The primary role of bioethicists in our society is to illuminate debates, not to settle them.

The impulse lives on a 2008 book, Observing Bioethics, by Renée C. Fox, a highly distinguished sociologist, and Judith P. Swazey, a respected historian of medicine. They urge bioethicists to take on "inequalities in health and in access to health care in American society ... [global] suffering and ... issues of social justice." It is not hard to see how partisanship can get smuggled in here, advancing a political agenda while taking advantage of the public's tendency to confuse bioethicists' expertise for authority.

For a person with an activist spirit, it must be frustrating that so much of one's work is done at the behest of others. "Politicians may want [bioethicists] in order to postpone decisions on controversial matters," writes G. Madison Powers of the Institute of Ethics at Georgetown, "or [to] burnish their own conclusions with the imprimatur of like-minded academics." Corporations and the media often engage and quote bioethicists, respectively, to "demonstrate their due-diligence," according to Powers. And surely many university administrators are happy to outsource sticky issues to new bureaucracies helmed by bioethicists, where they are no longer responsible for them.


To be sure, bioethicists can have much to offer those seeking to clarify their own thinking about a problem. At their best, bioethicists are experts in making good arguments for and against certain practices and in knowing how to distinguish between tight and sloppy arguments. They have educated themselves in the relevant history, and bring a deep knowledge of the cultural background of controversies, including the conceptual schemes that have been used to resolve them, as well as relevant legal decisions.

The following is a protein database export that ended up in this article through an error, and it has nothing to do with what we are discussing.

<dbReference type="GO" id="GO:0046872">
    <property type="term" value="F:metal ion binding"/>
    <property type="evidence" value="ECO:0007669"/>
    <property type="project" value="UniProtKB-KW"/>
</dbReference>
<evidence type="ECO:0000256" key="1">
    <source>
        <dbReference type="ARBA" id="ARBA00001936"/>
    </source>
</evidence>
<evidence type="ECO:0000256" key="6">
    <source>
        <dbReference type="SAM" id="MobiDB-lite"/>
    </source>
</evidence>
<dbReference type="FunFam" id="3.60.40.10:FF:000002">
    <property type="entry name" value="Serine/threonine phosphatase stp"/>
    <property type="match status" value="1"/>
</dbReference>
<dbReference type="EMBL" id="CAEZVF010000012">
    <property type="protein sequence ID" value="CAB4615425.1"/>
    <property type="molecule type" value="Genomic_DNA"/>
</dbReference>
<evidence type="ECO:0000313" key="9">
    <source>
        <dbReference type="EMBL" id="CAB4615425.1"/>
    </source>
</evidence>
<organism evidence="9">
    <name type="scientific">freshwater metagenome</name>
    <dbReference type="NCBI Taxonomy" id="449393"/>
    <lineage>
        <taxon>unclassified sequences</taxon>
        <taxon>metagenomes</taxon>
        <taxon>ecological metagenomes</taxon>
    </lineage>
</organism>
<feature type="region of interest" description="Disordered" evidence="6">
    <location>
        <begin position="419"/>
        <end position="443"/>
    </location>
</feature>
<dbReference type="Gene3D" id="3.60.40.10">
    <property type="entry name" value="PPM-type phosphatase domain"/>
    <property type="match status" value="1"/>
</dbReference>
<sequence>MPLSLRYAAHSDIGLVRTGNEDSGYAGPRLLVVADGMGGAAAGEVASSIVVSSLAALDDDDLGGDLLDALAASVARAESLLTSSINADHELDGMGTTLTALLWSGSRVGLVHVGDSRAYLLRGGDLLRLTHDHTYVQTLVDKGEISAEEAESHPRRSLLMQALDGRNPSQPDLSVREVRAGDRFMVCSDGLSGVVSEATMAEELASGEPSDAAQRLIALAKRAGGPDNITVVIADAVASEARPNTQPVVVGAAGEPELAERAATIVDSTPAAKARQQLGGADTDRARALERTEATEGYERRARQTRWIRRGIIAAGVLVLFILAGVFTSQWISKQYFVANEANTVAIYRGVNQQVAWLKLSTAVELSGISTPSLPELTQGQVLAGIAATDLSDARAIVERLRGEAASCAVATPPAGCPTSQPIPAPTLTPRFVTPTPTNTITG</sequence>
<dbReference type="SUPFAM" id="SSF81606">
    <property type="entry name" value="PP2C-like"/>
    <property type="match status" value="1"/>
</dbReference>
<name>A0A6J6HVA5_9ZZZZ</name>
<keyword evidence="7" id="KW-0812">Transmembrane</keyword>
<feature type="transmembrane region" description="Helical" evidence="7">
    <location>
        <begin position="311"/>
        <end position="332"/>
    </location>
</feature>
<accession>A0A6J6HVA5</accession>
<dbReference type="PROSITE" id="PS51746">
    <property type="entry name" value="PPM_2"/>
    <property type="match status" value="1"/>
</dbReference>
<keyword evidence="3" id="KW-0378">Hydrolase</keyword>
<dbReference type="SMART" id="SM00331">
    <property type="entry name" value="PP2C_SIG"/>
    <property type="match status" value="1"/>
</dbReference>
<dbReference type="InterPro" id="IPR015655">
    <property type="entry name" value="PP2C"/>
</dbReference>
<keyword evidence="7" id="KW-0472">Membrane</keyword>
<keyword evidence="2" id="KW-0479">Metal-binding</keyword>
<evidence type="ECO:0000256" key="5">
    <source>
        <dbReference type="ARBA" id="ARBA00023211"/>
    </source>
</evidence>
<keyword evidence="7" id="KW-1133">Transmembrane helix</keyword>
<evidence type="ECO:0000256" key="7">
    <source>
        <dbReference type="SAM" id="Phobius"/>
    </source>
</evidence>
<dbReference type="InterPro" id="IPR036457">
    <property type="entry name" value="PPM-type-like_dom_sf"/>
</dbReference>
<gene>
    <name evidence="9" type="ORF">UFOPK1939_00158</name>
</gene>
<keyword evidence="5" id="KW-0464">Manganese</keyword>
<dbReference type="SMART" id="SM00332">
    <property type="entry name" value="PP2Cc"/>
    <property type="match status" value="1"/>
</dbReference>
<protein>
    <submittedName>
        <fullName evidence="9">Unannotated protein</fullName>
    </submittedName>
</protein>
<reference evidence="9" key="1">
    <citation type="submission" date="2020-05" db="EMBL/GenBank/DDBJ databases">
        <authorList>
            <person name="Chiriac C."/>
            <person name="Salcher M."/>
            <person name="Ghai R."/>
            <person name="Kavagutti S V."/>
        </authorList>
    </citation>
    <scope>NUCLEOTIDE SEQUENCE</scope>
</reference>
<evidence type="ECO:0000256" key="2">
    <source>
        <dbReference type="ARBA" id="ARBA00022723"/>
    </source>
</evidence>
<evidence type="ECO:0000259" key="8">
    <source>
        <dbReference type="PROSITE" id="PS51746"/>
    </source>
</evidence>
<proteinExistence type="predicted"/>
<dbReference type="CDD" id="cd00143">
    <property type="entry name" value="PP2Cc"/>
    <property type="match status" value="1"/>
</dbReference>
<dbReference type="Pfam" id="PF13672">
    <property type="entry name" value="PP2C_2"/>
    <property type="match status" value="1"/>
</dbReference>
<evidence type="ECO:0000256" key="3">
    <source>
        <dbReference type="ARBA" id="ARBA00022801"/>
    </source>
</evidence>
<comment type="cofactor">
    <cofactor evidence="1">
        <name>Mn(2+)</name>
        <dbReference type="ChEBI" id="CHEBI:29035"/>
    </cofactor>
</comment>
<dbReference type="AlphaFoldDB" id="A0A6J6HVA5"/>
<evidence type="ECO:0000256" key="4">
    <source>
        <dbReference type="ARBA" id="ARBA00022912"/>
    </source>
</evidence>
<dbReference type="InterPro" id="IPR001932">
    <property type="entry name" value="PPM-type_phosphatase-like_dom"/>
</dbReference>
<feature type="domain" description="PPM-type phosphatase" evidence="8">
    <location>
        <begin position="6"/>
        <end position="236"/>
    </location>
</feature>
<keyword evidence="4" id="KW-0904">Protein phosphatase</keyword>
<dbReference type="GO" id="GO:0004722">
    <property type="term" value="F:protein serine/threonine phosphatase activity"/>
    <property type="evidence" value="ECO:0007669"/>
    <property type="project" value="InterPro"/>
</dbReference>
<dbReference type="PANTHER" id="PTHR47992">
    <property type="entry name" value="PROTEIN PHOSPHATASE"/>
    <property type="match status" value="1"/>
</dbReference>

Bioethicists are free, of course, to advance and publish arguments of their own—what direction they would take, and what policy should look like. Some will make better cases for why their view should prevail, and perhaps they'll emerge victorious in the marketplace of ideas. But a view should not win or be given added weight by virtue of it being offered by a bioethicist. What's more, bioethicists advocating for a particular view must make clear that they are engaging in debate, rather than pronouncing moral truths.

The primary role of bioethicists in our society, then, is to illuminate debates, not to settle them.

To the extent that bioethicists have power to determine the outcome of a moral impasse, it is because administrators, committees, politicians, and the media mistakenly look to them as having special expertise in Moral Truth. In the parlance of medicine, bioethicists shouldn't have prescribing privileges: those are to be reserved for the decision-makers.

Optimally, bioethicists are experts in the intellectual and social histories of value controversies in medicine and biotechnology. They know about the technical and cultural antecedents of modern debates, and show us, in an impartial fashion, how to engage in disciplined moral inquiry. Their skill at drawing conceptual maps of the dilemma at hand while enumerating various ways to resolve it is a great service. But the knee-jerk naysayers and finger-wagging moralizers should, indeed, "get out of the way."